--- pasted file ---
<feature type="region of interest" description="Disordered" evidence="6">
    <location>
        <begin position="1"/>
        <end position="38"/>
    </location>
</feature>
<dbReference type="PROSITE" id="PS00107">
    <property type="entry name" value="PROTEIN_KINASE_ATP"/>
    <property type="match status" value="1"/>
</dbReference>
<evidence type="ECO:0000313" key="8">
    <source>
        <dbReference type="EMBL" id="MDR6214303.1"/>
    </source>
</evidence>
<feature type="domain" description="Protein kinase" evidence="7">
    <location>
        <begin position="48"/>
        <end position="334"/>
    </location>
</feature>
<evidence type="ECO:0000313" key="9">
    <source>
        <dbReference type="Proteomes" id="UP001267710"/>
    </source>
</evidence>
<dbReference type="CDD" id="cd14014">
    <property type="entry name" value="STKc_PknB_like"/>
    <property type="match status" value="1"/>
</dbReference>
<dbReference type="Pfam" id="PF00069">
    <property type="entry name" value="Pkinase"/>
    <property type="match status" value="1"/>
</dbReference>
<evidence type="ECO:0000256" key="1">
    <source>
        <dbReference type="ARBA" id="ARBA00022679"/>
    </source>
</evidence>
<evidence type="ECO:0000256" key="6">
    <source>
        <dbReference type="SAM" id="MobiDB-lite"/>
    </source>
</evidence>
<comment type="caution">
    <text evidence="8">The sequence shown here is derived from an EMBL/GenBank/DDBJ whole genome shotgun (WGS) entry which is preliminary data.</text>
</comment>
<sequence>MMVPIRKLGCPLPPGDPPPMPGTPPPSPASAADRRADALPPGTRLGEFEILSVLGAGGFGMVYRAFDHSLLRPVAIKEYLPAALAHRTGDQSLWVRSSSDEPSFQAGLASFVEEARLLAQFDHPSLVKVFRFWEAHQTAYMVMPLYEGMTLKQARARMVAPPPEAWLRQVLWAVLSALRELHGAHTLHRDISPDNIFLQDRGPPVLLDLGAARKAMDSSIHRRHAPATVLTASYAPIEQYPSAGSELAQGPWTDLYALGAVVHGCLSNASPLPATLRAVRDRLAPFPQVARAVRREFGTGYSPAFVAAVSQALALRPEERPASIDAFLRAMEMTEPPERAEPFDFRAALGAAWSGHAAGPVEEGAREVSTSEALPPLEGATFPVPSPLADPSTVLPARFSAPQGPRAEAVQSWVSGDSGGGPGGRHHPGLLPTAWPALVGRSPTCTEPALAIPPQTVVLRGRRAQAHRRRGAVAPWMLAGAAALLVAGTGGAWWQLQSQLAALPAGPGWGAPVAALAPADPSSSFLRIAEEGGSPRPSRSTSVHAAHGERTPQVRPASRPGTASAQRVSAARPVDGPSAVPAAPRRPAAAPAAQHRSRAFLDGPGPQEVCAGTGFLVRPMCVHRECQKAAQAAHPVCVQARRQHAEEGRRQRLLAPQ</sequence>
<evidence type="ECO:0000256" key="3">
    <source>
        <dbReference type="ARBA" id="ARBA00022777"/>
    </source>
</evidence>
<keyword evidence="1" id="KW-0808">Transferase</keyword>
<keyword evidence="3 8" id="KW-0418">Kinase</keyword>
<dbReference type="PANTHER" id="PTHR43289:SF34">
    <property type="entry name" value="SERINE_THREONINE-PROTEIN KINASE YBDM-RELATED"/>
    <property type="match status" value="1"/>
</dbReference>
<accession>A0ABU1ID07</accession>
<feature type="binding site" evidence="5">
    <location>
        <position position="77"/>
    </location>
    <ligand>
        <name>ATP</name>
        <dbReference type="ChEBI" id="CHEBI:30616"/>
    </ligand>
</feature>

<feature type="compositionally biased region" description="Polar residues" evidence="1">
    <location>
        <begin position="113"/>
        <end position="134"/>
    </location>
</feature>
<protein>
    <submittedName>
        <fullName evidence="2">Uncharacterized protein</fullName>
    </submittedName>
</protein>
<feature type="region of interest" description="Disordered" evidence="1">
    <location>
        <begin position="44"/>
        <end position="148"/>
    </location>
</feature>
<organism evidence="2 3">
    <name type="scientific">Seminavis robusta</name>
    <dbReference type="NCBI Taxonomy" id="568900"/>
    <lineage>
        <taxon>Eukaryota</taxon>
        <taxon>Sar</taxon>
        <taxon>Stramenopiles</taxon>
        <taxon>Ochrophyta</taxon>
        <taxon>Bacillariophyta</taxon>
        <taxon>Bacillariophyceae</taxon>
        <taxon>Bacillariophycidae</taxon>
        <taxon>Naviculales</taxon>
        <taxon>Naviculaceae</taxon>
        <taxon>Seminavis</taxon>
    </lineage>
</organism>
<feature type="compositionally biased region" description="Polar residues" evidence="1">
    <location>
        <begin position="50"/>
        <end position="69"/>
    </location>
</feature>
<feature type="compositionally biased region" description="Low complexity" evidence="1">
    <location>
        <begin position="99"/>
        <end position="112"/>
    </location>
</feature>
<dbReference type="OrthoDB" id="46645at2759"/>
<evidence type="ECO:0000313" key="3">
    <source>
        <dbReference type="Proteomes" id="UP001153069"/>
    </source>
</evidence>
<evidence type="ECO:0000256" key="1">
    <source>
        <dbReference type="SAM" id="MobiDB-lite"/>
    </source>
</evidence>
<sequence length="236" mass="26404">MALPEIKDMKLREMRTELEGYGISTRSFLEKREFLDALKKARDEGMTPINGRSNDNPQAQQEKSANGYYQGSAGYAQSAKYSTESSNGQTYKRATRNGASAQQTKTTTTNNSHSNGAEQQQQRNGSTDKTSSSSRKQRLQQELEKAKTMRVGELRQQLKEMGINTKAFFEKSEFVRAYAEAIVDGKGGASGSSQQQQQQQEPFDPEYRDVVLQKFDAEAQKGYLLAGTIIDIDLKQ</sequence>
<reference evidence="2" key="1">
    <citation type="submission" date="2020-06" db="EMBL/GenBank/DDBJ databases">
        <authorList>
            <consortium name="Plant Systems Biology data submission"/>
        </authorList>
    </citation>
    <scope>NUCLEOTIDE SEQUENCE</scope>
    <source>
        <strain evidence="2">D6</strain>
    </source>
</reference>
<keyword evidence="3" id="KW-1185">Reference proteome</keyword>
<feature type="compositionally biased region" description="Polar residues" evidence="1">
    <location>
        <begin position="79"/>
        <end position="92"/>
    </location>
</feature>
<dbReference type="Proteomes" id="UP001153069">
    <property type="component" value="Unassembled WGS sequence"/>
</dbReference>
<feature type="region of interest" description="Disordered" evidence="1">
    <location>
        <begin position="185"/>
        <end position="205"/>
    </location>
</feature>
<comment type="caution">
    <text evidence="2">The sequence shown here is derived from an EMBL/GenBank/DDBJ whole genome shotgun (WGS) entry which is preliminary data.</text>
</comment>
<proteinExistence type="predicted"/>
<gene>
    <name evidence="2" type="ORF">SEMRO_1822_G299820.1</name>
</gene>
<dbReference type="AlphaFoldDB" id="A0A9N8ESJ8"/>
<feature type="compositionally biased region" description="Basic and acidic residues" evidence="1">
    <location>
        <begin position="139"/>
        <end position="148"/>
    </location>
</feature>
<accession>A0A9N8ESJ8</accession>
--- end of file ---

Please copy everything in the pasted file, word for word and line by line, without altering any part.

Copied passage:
<feature type="region of interest" description="Disordered" evidence="6">
    <location>
        <begin position="1"/>
        <end position="38"/>
    </location>
</feature>
<dbReference type="PROSITE" id="PS00107">
    <property type="entry name" value="PROTEIN_KINASE_ATP"/>
    <property type="match status" value="1"/>
</dbReference>
<evidence type="ECO:0000313" key="8">
    <source>
        <dbReference type="EMBL" id="MDR6214303.1"/>
    </source>
</evidence>
<feature type="domain" description="Protein kinase" evidence="7">
    <location>
        <begin position="48"/>
        <end position="334"/>
    </location>
</feature>
<evidence type="ECO:0000313" key="9">
    <source>
        <dbReference type="Proteomes" id="UP001267710"/>
    </source>
</evidence>
<dbReference type="CDD" id="cd14014">
    <property type="entry name" value="STKc_PknB_like"/>
    <property type="match status" value="1"/>
</dbReference>
<dbReference type="Pfam" id="PF00069">
    <property type="entry name" value="Pkinase"/>
    <property type="match status" value="1"/>
</dbReference>
<evidence type="ECO:0000256" key="1">
    <source>
        <dbReference type="ARBA" id="ARBA00022679"/>
    </source>
</evidence>
<evidence type="ECO:0000256" key="6">
    <source>
        <dbReference type="SAM" id="MobiDB-lite"/>
    </source>
</evidence>
<comment type="caution">
    <text evidence="8">The sequence shown here is derived from an EMBL/GenBank/DDBJ whole genome shotgun (WGS) entry which is preliminary data.</text>
</comment>
<sequence>MMVPIRKLGCPLPPGDPPPMPGTPPPSPASAADRRADALPPGTRLGEFEILSVLGAGGFGMVYRAFDHSLLRPVAIKEYLPAALAHRTGDQSLWVRSSSDEPSFQAGLASFVEEARLLAQFDHPSLVKVFRFWEAHQTAYMVMPLYEGMTLKQARARMVAPPPEAWLRQVLWAVLSALRELHGAHTLHRDISPDNIFLQDRGPPVLLDLGAARKAMDSSIHRRHAPATVLTASYAPIEQYPSAGSELAQGPWTDLYALGAVVHGCLSNASPLPATLRAVRDRLAPFPQVARAVRREFGTGYSPAFVAAVSQALALRPEERPASIDAFLRAMEMTEPPERAEPFDFRAALGAAWSGHAAGPVEEGAREVSTSEALPPLEGATFPVPSPLADPSTVLPARFSAPQGPRAEAVQSWVSGDSGGGPGGRHHPGLLPTAWPALVGRSPTCTEPALAIPPQTVVLRGRRAQAHRRRGAVAPWMLAGAAALLVAGTGGAWWQLQSQLAALPAGPGWGAPVAALAPADPSSSFLRIAEEGGSPRPSRSTSVHAAHGERTPQVRPASRPGTASAQRVSAARPVDGPSAVPAAPRRPAAAPAAQHRSRAFLDGPGPQEVCAGTGFLVRPMCVHRECQKAAQAAHPVCVQARRQHAEEGRRQRLLAPQ</sequence>
<evidence type="ECO:0000256" key="3">
    <source>
        <dbReference type="ARBA" id="ARBA00022777"/>
    </source>
</evidence>
<keyword evidence="1" id="KW-0808">Transferase</keyword>
<keyword evidence="3 8" id="KW-0418">Kinase</keyword>
<dbReference type="PANTHER" id="PTHR43289:SF34">
    <property type="entry name" value="SERINE_THREONINE-PROTEIN KINASE YBDM-RELATED"/>
    <property type="match status" value="1"/>
</dbReference>
<accession>A0ABU1ID07</accession>
<feature type="binding site" evidence="5">
    <location>
        <position position="77"/>
    </location>
    <ligand>
        <name>ATP</name>
        <dbReference type="ChEBI" id="CHEBI:30616"/>
    </ligand>
</feature>

<feature type="compositionally biased region" description="Polar residues" evidence="1">
    <location>
        <begin position="113"/>
        <end position="134"/>
    </location>
</feature>
<protein>
    <submittedName>
        <fullName evidence="2">Uncharacterized protein</fullName>
    </submittedName>
</protein>
<feature type="region of interest" description="Disordered" evidence="1">
    <location>
        <begin position="44"/>
        <end position="148"/>
    </location>
</feature>
<organism evidence="2 3">
    <name type="scientific">Seminavis robusta</name>
    <dbReference type="NCBI Taxonomy" id="568900"/>
    <lineage>
        <taxon>Eukaryota</taxon>
        <taxon>Sar</taxon>
        <taxon>Stramenopiles</taxon>
        <taxon>Ochrophyta</taxon>
        <taxon>Bacillariophyta</taxon>
        <taxon>Bacillariophyceae</taxon>
        <taxon>Bacillariophycidae</taxon>
        <taxon>Naviculales</taxon>
        <taxon>Naviculaceae</taxon>
        <taxon>Seminavis</taxon>
    </lineage>
</organism>
<feature type="compositionally biased region" description="Polar residues" evidence="1">
    <location>
        <begin position="50"/>
        <end position="69"/>
    </location>
</feature>
<feature type="compositionally biased region" description="Low complexity" evidence="1">
    <location>
        <begin position="99"/>
        <end position="112"/>
    </location>
</feature>
<dbReference type="OrthoDB" id="46645at2759"/>
<evidence type="ECO:0000313" key="3">
    <source>
        <dbReference type="Proteomes" id="UP001153069"/>
    </source>
</evidence>
<evidence type="ECO:0000256" key="1">
    <source>
        <dbReference type="SAM" id="MobiDB-lite"/>
    </source>
</evidence>
<sequence length="236" mass="26404">MALPEIKDMKLREMRTELEGYGISTRSFLEKREFLDALKKARDEGMTPINGRSNDNPQAQQEKSANGYYQGSAGYAQSAKYSTESSNGQTYKRATRNGASAQQTKTTTTNNSHSNGAEQQQQRNGSTDKTSSSSRKQRLQQELEKAKTMRVGELRQQLKEMGINTKAFFEKSEFVRAYAEAIVDGKGGASGSSQQQQQQQEPFDPEYRDVVLQKFDAEAQKGYLLAGTIIDIDLKQ</sequence>
<reference evidence="2" key="1">
    <citation type="submission" date="2020-06" db="EMBL/GenBank/DDBJ databases">
        <authorList>
            <consortium name="Plant Systems Biology data submission"/>
        </authorList>
    </citation>
    <scope>NUCLEOTIDE SEQUENCE</scope>
    <source>
        <strain evidence="2">D6</strain>
    </source>
</reference>
<keyword evidence="3" id="KW-1185">Reference proteome</keyword>
<feature type="compositionally biased region" description="Polar residues" evidence="1">
    <location>
        <begin position="79"/>
        <end position="92"/>
    </location>
</feature>
<dbReference type="Proteomes" id="UP001153069">
    <property type="component" value="Unassembled WGS sequence"/>
</dbReference>
<feature type="region of interest" description="Disordered" evidence="1">
    <location>
        <begin position="185"/>
        <end position="205"/>
    </location>
</feature>
<comment type="caution">
    <text evidence="2">The sequence shown here is derived from an EMBL/GenBank/DDBJ whole genome shotgun (WGS) entry which is preliminary data.</text>
</comment>
<proteinExistence type="predicted"/>
<gene>
    <name evidence="2" type="ORF">SEMRO_1822_G299820.1</name>
</gene>
<dbReference type="AlphaFoldDB" id="A0A9N8ESJ8"/>
<feature type="compositionally biased region" description="Basic and acidic residues" evidence="1">
    <location>
        <begin position="139"/>
        <end position="148"/>
    </location>
</feature>
<accession>A0A9N8ESJ8</accession>